About the Pedagogy

  • Students compile and correlate data from five drilling sites in the South Atlantic Ocean. They examine the percentage of calcium carbonate, magnetic susceptibility, and carbon isotopes, along with core photos and the lithology from the core log. Using the information and techniques they have learned in class, they construct a paleoclimate history and create a professional-quality poster to display their results.
  • This activity serves as a capstone project and sets high expectations for students. Students work in pairs or small groups and are expected to work through real data sets, which can be complex and tedious at times.
  • This project also develops graphical analysis skills and students work with GeoMapApp, Adobe Photoshop, and Adobe Illustrator. Students could also use PowerPoint to make their posters, which is simpler to learn and use.
  • A detailed assessment rubric is included.

Technical Details/Ease of Use

  • As this activity involves real data and a complex topic, significant support from the educator would likely be necessary. Activity provides helpful advice and insight for coaching students through the difficult parts of the process.
  • Educator works closely with students at the beginning of the project to clarify expectations for project outcomes and poster creation, and to work with required software and datasets.

Next Generation Science Standards See how this Activity supports:

High School

Performance Expectations: 1

HS-ESS2-2: Analyze geoscience data to make the claim that one change to Earth's surface can create feedbacks that cause changes to other Earth systems.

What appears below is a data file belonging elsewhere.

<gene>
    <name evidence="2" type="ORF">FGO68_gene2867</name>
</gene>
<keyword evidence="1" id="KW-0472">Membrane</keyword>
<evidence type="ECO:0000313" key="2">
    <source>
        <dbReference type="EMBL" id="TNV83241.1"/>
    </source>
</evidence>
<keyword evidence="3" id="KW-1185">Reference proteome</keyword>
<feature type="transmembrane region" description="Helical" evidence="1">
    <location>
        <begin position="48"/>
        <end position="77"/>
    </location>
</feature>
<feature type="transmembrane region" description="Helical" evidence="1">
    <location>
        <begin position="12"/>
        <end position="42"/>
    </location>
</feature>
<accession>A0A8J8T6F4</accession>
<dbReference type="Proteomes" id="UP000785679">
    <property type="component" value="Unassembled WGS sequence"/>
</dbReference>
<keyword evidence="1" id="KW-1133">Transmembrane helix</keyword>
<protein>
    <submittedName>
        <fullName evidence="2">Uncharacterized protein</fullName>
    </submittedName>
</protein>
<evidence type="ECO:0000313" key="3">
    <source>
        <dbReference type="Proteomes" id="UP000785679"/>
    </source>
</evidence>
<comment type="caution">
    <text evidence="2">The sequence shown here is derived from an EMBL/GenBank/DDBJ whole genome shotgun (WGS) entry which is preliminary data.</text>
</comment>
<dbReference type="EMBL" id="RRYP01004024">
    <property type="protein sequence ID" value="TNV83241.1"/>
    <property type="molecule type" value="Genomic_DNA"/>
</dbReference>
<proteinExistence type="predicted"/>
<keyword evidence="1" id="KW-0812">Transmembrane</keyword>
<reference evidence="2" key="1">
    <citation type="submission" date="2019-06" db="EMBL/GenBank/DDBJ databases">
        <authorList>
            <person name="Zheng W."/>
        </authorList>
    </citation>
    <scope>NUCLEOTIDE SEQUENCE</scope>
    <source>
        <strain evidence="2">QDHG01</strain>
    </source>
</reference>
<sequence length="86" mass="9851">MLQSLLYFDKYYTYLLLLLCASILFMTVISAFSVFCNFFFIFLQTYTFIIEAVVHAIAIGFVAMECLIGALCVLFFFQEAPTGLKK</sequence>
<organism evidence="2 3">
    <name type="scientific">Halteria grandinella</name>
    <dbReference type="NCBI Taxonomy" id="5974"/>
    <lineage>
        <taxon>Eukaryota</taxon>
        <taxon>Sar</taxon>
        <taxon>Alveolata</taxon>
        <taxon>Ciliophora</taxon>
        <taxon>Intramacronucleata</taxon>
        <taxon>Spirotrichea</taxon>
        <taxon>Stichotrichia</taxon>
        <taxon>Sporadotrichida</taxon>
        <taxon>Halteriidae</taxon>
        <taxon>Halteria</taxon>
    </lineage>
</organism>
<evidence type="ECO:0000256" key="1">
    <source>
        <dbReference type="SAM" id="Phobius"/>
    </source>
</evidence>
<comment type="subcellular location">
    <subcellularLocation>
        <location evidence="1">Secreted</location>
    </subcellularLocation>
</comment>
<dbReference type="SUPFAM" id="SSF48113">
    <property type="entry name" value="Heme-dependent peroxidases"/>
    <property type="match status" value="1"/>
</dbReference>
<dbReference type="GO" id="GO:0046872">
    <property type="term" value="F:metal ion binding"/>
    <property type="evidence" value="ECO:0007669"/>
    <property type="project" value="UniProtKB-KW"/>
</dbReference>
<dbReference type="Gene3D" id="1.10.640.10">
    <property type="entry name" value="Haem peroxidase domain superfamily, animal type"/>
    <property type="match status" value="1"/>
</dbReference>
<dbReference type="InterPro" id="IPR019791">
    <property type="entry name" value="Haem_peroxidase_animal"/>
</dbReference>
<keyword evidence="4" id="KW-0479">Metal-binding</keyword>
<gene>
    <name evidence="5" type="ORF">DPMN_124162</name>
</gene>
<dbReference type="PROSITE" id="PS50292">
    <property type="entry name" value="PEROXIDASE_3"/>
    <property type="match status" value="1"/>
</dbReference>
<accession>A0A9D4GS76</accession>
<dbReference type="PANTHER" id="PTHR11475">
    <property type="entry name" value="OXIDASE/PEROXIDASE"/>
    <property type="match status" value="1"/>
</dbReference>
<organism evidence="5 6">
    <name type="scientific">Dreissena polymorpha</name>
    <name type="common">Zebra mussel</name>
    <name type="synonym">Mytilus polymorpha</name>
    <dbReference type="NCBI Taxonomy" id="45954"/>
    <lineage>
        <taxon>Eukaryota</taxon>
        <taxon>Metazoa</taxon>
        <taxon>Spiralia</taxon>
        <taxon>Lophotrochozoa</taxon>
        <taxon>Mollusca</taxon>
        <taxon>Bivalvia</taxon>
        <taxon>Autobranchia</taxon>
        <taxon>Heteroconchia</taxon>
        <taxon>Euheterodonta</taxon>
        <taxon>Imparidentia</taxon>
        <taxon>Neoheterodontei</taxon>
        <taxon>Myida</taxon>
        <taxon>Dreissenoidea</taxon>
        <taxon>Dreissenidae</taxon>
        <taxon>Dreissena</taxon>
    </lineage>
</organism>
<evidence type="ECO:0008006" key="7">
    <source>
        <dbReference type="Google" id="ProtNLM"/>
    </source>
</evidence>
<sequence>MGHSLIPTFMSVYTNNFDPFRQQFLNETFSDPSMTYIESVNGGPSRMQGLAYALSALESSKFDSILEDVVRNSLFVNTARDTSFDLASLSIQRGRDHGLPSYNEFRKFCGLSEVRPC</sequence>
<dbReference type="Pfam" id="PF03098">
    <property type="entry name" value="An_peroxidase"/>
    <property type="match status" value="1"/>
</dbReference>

Disciplinary Core Ideas: 2

HS-ESS2.A1:Earth’s systems, being dynamic and interacting, cause feedback effects that can increase or decrease the original changes.

HS-ESS2.A3:The geological record shows that changes to global and regional climate can be caused by interactions among changes in the sun’s energy output or Earth’s orbit, tectonic events, ocean circulation, volcanic activity, glaciers, vegetation, and human activities. These changes can occur on a variety of time scales from sudden (e.g., volcanic ash clouds) to intermediate (ice ages) to very long-term tectonic cycles.

Cross Cutting Concepts: 1

Stability and Change

HS-C7.1:Much of science deals with constructing explanations of how things change and how they remain stable.

Science and Engineering Practices: 2

Analyzing and Interpreting Data, Obtaining, Evaluating, and Communicating Information

HS-P4.1:Analyze data using tools, technologies, and/or models (e.g., computational, mathematical) in order to make valid and reliable scientific claims or determine an optimal design solution.

HS-P8.5:Communicate scientific and/or technical information or ideas (e.g. about phenomena and/or the process of development and the design and performance of a proposed process or system) in multiple formats (i.e., orally, graphically, textually, mathematically).